Remote work was around before, but it wasn’t mainstream. Fast-forward to a year ago, and suddenly everyone is working remotely. And while we absolutely advocate for remote work, we also advocate for doing it properly in order to actually reap the benefits thereof. Before anything else, we are human and we need to feel connected - virtual team building thus becomes paramount to a remote company’s success. 

You obviously want to keep your team happy and healthy because that will ultimately define their productivity and the quality of their output. The fundamental way to do this is to replicate organic socialization and professional positivity. 

A study by Gallup found that if you have a "best friend at work" you will be more engaged, produce a higher quality product, and have a higher wellbeing.

 

Build rapport

Getting to know your remote employees on an individual level will help manage the team’s interactions as a whole. It will make it easier to find remote team building activities that make sense for your team. At the same time, you will be able to build relationships on a deeper, more genuine level and your employees will certainly appreciate that. 

 

Always assume the best

Not everyone is vocal about their lives, and the water cooler moments in the office make things easier to create connections. Communicating remotely makes building rapport much harder. We can’t easily read each other over a screen. Humans get so much information from each other in face-to-face interactions in the form of non-verbal cues. 

When we don’t have these cues, then we usually assume the worst in the other person because we don’t have all the information to understand their intent. 

Change your mindset from negative to positive, and assume that people are being positive first. It can be easy to miscommunicate and so check in with team members if there appears to be a conflict. A cup of coffee and a chat with the parties could help get to the bottom of the issue.

 

Quote from Indra Nooyi, Chairman and CEO of Pepsi, about assuming positive intent in management

 

Promote video calls

Always use video on calls with the team. As mentioned above, the visual aspect of meetings is incredibly important. There are so many cues one can observe visually that simply cannot be replicated with only audio. However, don’t force it. Advocate for it, but let people turn their camera off on a bad hair day or if there’s absolute chaos in their background. Managing a remote team involves many different strategies and tactics, but being able to put faces to names is one of those with strongest impact.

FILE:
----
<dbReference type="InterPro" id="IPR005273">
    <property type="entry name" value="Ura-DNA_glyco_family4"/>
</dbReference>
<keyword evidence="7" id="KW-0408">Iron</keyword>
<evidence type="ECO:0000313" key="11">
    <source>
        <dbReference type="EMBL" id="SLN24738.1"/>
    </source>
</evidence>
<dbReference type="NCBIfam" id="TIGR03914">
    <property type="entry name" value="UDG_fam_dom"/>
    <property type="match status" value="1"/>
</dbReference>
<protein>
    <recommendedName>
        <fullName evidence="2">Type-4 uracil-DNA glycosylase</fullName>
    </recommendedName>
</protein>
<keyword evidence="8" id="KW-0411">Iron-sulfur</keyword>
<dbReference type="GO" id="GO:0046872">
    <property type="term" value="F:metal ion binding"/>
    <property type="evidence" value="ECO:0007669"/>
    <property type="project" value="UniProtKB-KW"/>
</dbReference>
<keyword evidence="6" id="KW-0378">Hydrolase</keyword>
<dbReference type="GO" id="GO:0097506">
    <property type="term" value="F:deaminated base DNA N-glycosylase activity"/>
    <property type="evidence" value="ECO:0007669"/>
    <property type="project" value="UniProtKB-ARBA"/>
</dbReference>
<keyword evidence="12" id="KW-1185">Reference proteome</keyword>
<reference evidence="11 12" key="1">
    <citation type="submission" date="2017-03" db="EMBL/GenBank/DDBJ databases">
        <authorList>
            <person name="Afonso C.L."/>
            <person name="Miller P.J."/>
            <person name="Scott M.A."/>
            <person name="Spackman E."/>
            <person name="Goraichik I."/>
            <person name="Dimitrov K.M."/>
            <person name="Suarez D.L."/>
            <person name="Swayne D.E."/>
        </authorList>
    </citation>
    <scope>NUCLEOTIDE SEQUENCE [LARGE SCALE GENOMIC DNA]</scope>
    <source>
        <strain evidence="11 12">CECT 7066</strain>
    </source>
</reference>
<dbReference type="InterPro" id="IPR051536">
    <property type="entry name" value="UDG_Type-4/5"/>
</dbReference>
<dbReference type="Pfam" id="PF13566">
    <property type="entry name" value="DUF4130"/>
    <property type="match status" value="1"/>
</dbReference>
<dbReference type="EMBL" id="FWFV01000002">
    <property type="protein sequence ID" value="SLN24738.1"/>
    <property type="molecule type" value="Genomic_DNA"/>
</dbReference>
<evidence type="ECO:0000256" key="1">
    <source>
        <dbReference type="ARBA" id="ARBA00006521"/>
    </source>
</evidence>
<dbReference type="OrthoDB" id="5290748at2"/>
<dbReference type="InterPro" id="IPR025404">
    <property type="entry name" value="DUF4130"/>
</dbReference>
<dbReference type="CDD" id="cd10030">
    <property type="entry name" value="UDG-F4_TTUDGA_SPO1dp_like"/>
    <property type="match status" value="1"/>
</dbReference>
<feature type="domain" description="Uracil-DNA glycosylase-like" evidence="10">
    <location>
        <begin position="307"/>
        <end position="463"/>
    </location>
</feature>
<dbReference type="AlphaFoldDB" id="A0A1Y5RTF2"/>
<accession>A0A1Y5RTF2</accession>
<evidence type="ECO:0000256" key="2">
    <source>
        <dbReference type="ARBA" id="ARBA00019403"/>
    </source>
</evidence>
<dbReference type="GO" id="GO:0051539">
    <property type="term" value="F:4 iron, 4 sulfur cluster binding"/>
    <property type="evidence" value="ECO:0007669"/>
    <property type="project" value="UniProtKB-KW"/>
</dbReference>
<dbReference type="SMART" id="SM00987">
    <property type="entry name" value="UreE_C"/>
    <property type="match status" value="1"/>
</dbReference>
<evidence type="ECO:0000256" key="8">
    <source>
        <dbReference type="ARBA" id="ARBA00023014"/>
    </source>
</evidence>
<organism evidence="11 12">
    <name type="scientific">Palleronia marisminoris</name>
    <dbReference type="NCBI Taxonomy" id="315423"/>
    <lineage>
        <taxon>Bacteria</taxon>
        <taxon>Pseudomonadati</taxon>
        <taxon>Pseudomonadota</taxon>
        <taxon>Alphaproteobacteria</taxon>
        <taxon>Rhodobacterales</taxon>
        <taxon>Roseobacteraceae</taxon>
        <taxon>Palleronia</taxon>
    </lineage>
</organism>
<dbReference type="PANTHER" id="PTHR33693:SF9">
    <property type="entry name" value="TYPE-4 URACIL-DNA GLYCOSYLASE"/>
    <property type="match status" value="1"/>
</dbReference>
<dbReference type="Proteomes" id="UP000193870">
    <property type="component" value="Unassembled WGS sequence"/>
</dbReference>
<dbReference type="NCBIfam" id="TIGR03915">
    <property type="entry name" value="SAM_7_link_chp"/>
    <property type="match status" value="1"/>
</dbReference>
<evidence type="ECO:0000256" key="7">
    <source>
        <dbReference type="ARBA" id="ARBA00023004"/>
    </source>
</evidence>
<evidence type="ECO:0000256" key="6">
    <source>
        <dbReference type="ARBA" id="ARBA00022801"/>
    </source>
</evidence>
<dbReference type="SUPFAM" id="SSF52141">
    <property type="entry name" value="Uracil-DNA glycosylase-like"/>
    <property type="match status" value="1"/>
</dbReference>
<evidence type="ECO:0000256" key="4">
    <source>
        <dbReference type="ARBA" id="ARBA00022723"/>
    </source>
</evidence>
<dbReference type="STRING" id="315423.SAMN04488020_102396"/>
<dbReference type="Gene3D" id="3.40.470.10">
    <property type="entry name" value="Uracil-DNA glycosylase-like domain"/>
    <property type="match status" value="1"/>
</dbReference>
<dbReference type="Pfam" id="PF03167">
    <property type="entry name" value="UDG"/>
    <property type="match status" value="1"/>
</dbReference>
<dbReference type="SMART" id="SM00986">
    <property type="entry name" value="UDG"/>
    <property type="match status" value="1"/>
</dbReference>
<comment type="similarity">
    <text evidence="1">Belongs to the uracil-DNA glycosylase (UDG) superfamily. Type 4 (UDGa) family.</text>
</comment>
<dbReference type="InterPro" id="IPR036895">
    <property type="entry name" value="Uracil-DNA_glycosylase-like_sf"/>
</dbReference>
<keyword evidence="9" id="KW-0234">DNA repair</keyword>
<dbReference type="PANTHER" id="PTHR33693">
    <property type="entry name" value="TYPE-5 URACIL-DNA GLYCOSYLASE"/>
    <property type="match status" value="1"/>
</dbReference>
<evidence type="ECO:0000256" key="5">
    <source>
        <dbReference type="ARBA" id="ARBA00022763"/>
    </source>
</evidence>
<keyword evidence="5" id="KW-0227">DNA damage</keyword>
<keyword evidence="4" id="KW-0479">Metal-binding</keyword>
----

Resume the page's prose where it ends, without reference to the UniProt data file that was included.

Get on the gifs & emojis

Just like body language, animation adds to written communication. When you’re not using videos, use gifs and emojis to add context to your texts. A study by Dr Owen Churches at Flinders university found that we react to them in exactly the same way as we do a real human facial expression. They help make intent clear and demonstrate our reactions to a situation. Add Giphy to Slack and encourage emoji use in the team to add a little fun. 

Emoji Consumer Science Team statistics about emojis helping to create personal relationships

 

Celebrate good things

Use reminders for team members’ life events, such as birthdays and moving house, to send messages of congratulations and good luck. Send flowers or presents for big life events, repurpose the Friday beer fridge budget to nice things for the team, or organize a virtual pizza party to commemorate a milestone. 

 

Social time

Researchers from Brigham Young University in the US found newly-formed work teams experienced a 20 percent increase in productivity on subsequent tasks after playing video games together for just 45 minutes. You obviously don’t need to go as far as introducing gaming events - what your team likes to do depends on, drumroll, your team. You can introduce any number of things. For the curious, organize quizzes; for those into cult shows and movies, organize a virtual Comic Con; and for the foodies, a cooking night. 

Having a space where colleagues can share about their lives is important. It’s not the daily catch up or the big meetings - it should be time set aside for this activity specifically. 

 

Give perks (that you can afford)

Think about perks that you could provide your virtual office, decide on a budget, and let the team vote for their favorite or two. Options are really endless and we would need an Excel sheet to list them all. For example, Zapier created an office radio by providing everyone with Spotify premium accounts. They share an office playlist and people can add songs throughout the day. On the other hand, you could buy everyone a coffee twice a week in their local coffee shop. Seriously, options are endless.

 

Next steps

Now that you know how to build relationships online, you may be looking to expand the team. Use Nixa to help you find top-of-line prequalified software developers and engineers. Start hiring

Share this article on: